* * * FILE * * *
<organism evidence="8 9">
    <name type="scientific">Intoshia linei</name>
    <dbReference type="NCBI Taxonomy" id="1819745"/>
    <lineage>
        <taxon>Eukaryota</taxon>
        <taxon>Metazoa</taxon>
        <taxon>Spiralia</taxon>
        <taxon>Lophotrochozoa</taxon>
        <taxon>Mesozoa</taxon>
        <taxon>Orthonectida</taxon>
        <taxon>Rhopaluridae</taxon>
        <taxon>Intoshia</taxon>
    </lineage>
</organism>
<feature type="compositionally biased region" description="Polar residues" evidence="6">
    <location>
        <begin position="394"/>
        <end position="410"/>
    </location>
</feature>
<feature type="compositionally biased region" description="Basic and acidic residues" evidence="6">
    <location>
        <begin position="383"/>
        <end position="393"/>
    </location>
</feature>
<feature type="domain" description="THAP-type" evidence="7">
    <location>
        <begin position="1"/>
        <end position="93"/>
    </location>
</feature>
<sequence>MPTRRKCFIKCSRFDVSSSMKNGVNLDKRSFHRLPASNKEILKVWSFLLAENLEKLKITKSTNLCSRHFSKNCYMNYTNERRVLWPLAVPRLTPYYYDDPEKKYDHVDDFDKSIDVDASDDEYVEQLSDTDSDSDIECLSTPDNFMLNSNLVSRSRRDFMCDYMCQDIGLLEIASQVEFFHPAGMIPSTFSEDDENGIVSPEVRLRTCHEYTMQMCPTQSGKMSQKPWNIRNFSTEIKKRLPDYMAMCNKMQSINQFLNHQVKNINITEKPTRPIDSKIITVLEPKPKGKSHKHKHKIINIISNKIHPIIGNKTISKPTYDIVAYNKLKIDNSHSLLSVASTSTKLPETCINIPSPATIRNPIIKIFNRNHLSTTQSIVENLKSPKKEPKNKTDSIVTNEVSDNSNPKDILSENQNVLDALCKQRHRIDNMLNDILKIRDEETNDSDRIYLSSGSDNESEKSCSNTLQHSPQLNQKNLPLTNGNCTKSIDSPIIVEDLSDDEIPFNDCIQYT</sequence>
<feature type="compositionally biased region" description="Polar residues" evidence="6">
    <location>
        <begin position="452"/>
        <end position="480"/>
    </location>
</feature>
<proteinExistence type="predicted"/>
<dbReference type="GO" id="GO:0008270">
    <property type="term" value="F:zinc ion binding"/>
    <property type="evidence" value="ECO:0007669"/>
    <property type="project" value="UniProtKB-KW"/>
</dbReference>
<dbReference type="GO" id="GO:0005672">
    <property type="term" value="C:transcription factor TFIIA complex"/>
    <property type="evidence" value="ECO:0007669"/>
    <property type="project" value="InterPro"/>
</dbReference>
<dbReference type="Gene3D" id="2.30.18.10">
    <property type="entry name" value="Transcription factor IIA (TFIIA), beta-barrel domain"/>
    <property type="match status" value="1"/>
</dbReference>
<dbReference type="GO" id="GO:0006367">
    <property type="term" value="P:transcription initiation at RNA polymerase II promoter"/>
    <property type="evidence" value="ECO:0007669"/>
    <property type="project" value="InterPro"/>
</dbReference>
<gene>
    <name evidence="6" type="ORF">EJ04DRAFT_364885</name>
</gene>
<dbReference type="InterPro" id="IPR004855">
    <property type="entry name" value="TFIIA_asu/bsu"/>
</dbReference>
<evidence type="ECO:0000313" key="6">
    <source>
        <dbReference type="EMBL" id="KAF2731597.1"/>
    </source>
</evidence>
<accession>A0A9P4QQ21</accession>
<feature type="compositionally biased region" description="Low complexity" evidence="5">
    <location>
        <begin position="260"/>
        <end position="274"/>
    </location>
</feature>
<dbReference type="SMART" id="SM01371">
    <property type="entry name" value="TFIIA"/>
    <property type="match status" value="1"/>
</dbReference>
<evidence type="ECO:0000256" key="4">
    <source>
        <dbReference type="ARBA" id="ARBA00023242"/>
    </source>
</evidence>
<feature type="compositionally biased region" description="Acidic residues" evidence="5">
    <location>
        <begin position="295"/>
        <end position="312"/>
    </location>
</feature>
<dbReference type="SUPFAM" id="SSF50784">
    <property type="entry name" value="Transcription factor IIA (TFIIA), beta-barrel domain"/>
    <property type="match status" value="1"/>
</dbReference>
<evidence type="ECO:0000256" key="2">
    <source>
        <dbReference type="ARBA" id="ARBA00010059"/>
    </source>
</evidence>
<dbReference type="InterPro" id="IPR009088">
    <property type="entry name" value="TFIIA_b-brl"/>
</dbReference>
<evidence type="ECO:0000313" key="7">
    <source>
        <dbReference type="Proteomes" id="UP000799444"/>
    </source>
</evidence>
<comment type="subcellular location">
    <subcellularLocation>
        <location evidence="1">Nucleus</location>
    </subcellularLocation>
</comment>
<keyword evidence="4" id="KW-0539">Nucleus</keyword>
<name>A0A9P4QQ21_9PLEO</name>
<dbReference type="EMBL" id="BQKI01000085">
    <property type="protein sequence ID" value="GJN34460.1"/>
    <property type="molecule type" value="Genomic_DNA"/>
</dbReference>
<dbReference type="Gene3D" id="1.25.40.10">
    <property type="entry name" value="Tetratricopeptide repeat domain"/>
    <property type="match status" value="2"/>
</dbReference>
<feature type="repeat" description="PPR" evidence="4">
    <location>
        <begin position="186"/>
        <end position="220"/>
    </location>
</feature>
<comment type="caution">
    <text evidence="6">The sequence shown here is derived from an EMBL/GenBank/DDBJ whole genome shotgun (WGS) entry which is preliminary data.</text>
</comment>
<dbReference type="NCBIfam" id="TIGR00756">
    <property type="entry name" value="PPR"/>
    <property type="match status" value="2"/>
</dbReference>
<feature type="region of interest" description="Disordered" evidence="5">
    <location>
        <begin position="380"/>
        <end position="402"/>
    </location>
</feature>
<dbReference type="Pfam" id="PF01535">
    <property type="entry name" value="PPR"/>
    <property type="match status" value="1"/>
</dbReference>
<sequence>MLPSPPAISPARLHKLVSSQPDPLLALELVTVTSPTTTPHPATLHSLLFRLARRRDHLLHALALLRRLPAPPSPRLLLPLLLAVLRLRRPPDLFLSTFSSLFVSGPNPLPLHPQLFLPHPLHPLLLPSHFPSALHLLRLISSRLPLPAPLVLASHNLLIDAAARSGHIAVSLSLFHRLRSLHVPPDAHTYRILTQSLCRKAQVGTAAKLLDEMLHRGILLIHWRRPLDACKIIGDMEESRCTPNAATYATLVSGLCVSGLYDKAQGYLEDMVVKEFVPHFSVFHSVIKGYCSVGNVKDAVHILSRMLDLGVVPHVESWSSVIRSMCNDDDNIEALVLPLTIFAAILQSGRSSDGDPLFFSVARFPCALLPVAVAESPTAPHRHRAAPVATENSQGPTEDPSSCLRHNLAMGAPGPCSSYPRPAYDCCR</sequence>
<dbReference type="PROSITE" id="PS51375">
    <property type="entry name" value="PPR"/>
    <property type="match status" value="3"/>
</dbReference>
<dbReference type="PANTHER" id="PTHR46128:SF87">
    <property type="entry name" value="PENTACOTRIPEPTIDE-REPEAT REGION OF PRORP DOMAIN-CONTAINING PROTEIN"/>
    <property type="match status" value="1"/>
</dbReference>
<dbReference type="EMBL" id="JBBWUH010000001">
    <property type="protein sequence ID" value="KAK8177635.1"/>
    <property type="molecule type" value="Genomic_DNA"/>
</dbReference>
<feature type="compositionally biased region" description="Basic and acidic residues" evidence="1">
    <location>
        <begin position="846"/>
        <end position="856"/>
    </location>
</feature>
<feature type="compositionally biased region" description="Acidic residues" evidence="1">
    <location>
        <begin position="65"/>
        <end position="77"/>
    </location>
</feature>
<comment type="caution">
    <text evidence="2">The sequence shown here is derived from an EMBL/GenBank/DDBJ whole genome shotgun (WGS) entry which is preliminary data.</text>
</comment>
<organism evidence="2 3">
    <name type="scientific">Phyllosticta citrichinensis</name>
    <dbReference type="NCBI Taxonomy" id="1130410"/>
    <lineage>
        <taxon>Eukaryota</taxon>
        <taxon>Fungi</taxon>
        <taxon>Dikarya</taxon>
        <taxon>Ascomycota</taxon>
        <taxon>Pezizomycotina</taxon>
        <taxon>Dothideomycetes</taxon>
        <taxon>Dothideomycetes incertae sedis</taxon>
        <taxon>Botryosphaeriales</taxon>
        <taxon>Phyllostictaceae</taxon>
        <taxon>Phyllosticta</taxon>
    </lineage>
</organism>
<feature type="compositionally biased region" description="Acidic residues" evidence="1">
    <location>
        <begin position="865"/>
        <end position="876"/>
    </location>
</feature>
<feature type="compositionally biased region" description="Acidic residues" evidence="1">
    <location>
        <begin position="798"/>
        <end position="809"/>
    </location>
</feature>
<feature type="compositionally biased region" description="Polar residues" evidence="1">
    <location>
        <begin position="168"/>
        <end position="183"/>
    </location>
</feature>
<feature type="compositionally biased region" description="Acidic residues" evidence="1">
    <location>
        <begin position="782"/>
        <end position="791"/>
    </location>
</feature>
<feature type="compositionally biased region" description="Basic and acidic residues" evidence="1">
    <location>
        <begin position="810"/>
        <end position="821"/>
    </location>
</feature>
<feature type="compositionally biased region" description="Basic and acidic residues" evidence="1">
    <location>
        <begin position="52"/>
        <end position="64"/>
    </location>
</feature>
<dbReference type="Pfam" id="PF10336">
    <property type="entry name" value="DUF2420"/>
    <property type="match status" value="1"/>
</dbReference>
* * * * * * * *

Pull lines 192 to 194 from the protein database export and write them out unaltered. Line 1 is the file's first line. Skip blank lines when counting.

<feature type="compositionally biased region" description="Acidic residues" evidence="1">
    <location>
        <begin position="865"/>